Sir Alexander Fleming Darvel, East Ayrshire (1881 – 1955)
Discoverer of Penicillin  Nobel Prize 1945
Full Biography available here

Arthur Henderson   Glasgow (1863 - 1935)
A British iron moulder and Labour politician. He was the first Labour cabinet minister, the 1934 Nobel Peace Prize Laureate and served three terms as the Leader of the Labour Party. He was popular among his colleagues, who called him "Uncle Arthur" in acknowledgement of his integrity, devotion to the cause and imperturbability. He was a transition figure whose policies were closer to the Liberal Party for the trades unions rejected his emphasis on arbitration and conciliation and thwarted his goal of unifying the Labour Party and the trades unions.
Sir Peter W Higgs   Newcastle upon Tyne  (1929 - ... )
British theoretical physicist2013 Nobel Prize laureate and emeritus professor at the University of Edinburgh where he has stayed since 1954. He is best known for his 1960s proposal of broken symmetry in electroweak theory, explaining the origin of mass of elementary particles in general and of the W and Z bosons in particular. This so-called Higgs mechanism, predicts the existence of a new particle, the Higgs boson (which was often described as "the most sought-after particle in modern physics". CERN announced on 4 July 2012 that they had experimentally established the existence of a Higgs-like boson, but further work is needed to analyse its properties and see if it has the properties expected from the Standard Model Higgs boson. On 14 March 2013, the newly discovered particle was tentatively confirmed to be + parity and zero spin
John J R MacLeod   Clunie, Dunkeld  (1876 - 1935)
Scottish biochemist & physiologist. Studied at University of Aberdeen.  Chief interest in carbohydrate metabolism.
He is noted for his role in the discovery and isolation of insulin during his tenure as a lecturer at the University of Toronto, for which he and Frederick Banting received the 1923 Nobel Prize in Physiology or Medicine
Sir James Alexander Mirrlees   Kirkcudbrightshire  (1936 - ...)
Scottish economist and winner of the 1996 Nobel Memorial Prize in Economic Sciences. Mirrlees was educated at the University of Edinburgh (Mathematics and Natural Philosophy in 1957) & Cambridge (Mathematical Tripos) and PhD in 1964 with thesis title Optimum planning for a dynamic economy). Mirrlees and Vickrey shared the 1996 Nobel Prize for Economics "for their fundamental contributions to the economic theory of incentives under asymmetric information“. His students have included eminent academics and policy makers. 
Sir William Ramsay   Glasgow (1852 - 1916)
Scottish chemist who discovered the noble gases and received the Nobel Prize in Chemistry in 1904 "in recognition of his services in the discovery of the inert gaseous elements in air" (along with his collaborator, Lord Rayleigh, who received the Nobel Prize in Physics that same year for their discovery of argon). After the two men identified argon, Ramsay investigated other atmospheric gases. His work in isolating argon, helium, neon, krypton and xenon led to the development of a new section of the periodic table.  Named the gas, which is inert, with the Greek word for "lazy", "argon"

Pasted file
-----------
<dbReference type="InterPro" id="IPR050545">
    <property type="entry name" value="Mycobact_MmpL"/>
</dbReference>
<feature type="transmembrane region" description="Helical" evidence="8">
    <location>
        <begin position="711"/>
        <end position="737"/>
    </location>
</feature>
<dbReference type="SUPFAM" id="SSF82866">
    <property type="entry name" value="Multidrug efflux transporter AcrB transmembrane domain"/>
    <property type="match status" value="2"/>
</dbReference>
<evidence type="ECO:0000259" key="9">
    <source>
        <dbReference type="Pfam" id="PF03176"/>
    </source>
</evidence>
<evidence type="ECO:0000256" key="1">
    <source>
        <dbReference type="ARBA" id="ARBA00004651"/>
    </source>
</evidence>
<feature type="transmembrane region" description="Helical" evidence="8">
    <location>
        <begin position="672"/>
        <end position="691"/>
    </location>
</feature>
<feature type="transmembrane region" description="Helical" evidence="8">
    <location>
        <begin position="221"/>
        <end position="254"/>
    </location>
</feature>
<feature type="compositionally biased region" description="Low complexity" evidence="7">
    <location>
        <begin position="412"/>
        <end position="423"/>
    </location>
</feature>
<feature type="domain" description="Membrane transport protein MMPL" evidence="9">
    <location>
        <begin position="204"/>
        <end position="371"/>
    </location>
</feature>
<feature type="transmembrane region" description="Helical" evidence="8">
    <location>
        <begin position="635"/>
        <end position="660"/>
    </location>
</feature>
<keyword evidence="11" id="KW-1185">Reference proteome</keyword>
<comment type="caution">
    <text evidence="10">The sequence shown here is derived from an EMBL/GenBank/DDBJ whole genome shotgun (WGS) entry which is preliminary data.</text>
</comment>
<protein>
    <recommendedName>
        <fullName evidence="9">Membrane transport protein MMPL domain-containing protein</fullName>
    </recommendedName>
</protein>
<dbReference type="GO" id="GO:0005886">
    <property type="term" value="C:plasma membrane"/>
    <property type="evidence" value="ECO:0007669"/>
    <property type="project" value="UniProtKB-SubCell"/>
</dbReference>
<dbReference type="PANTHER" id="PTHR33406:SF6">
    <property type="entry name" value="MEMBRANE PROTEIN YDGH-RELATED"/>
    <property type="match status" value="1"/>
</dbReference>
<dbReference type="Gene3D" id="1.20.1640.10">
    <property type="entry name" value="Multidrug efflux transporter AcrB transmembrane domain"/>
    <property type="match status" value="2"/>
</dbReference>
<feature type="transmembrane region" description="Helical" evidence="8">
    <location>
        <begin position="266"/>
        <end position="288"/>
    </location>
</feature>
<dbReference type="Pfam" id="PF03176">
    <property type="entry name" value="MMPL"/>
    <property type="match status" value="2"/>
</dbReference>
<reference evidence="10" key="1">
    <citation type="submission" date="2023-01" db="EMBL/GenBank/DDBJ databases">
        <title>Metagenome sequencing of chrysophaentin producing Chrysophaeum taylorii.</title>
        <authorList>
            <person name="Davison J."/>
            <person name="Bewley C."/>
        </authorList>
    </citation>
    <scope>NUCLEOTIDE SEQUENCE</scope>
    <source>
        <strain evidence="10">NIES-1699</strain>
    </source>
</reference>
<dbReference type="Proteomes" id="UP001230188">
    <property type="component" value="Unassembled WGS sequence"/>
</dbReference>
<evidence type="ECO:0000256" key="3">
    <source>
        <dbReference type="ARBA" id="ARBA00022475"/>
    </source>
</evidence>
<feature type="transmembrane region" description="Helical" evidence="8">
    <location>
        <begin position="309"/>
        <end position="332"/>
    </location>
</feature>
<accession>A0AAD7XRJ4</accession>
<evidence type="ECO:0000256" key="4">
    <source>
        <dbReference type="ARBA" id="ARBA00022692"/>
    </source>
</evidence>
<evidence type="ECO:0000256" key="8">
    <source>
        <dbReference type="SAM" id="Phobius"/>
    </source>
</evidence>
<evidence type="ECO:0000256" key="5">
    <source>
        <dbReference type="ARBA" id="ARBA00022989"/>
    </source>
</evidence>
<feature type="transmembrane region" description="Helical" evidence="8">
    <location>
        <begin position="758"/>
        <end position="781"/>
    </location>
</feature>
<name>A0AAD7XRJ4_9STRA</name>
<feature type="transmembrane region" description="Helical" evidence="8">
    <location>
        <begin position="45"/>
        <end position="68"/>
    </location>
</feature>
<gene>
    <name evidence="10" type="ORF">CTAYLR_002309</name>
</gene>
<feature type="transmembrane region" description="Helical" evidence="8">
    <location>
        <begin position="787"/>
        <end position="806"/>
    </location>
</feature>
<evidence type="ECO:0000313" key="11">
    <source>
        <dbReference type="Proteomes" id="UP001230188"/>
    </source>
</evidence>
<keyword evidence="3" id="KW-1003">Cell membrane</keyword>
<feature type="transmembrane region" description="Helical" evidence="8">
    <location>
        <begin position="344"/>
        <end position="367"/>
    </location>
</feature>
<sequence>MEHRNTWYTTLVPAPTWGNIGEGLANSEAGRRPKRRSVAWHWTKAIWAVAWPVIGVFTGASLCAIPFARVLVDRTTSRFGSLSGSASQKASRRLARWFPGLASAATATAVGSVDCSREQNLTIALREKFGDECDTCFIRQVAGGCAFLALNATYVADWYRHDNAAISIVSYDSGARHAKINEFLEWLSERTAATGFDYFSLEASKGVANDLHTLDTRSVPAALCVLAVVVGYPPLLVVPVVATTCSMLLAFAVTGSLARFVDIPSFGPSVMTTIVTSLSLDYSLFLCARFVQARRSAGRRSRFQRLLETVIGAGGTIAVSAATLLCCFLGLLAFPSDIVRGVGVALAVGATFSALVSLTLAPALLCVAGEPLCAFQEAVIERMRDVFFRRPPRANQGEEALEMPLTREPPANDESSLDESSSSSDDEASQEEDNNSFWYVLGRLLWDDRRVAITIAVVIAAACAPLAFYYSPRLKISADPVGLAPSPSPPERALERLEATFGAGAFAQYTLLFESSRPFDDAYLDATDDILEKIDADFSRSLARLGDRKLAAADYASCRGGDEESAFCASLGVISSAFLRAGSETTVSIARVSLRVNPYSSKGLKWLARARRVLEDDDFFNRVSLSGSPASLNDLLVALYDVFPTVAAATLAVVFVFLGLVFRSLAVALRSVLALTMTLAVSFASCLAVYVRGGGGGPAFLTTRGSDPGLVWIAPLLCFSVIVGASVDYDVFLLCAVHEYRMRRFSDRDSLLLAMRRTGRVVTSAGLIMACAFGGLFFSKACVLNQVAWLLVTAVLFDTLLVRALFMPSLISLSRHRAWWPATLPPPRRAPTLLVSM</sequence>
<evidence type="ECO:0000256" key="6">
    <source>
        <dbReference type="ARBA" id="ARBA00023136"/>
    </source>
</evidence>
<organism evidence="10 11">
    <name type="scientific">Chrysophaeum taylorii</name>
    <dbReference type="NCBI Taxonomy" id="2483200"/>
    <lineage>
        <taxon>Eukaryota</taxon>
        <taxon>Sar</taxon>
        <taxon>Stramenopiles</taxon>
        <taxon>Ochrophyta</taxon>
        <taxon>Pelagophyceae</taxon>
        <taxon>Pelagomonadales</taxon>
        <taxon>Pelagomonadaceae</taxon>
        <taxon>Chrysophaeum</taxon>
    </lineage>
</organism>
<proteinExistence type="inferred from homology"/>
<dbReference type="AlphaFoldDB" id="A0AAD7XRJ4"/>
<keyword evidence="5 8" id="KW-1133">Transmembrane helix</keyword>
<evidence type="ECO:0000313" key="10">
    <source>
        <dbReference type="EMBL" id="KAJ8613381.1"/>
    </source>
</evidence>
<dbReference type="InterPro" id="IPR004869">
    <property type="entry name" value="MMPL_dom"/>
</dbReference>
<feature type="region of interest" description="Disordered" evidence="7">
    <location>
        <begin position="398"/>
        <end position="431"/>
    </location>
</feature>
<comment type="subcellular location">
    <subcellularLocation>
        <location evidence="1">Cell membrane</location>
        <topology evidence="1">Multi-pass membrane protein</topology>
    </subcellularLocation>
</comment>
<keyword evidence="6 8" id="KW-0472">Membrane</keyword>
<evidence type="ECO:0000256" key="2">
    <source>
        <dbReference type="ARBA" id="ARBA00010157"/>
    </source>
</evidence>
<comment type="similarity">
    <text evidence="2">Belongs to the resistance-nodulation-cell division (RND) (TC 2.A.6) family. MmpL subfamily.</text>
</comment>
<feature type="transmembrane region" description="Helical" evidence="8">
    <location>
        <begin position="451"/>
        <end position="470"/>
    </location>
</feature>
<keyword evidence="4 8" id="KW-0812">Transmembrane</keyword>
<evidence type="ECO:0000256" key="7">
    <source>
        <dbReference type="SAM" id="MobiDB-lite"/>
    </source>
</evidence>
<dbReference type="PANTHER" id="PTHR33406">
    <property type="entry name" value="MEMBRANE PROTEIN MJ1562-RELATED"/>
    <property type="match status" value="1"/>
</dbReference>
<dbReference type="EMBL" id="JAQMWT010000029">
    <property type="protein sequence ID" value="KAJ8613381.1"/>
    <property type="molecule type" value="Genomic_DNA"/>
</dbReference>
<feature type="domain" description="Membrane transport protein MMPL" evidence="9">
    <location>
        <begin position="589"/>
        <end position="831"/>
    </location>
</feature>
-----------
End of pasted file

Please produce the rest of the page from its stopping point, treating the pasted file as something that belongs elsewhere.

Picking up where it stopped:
In the following years, he discovered neon, krypton, and xenon.  He also isolated helium which had been observed in the spectrum of the sun but had not been found on earth. In 1910 he also made and characterized radon.
Ronald Ross ??  Almora, India (1857 - 1932)  (Not sure about) 
Indian-born British medical doctor who received the 1902 Nobel Prize for Physiology or Medicine for his work on malaria. His discovery of the malarial parasite in the gastrointestinal tract of mosquito led to the realisation that malaria was transmitted by mosquitoes, and laid the foundation for combating the disease. He worked in the Indian Medical Service for 25 years. It was during his service that he made the groundbreaking medical discovery. In 1926 he became Director-in-Chief of the Ross Institute and Hospital for Tropical Diseases, which was established in honour of his works. 
Sir Alexander R Todd  Baron Todd of Trumpington, Glasgow 
(1907 - 1997)
British biochemist whose research on the structure and synthesis of nucleotides,  nucleosides, and nucleotide coenzymes gained him the 1957 Nobel Prize for Chemistry.
BSc from Glasgow University in 1928In 1955, he elucidated the structure of vitamin B12, later working on the structure and synthesis of vitamin B1 and vitamin E, the anthocyanins (the pigments of flowers and fruits) from insects (aphids, beetles) and studied alkaloids found in hashish and marijuana. He served as chairman of the Government of the United Kingdom's advisory committee on scientific policy from 1952 to 1964. 
Charles T R Wilson   Glencorse, Midlothian;  (1869 - 1959)
Scottish physicist and meteorologist who received the 1927 Nobel Prize in Physics for his invention of the cloud chamber.  In 1893 he began to study clouds and their properties. He worked for some time at the observatory on Ben Nevis, where he made observations of cloud formation. He then tried to reproduce this effect on a smaller scale in the laboratory in Cambridge, expanding humid air within a sealed container. He later experimented with the creation of cloud trails in his chamber caused by ions and radiation. For the invention of the cloud chamber he received the Nobel Prize in 1927.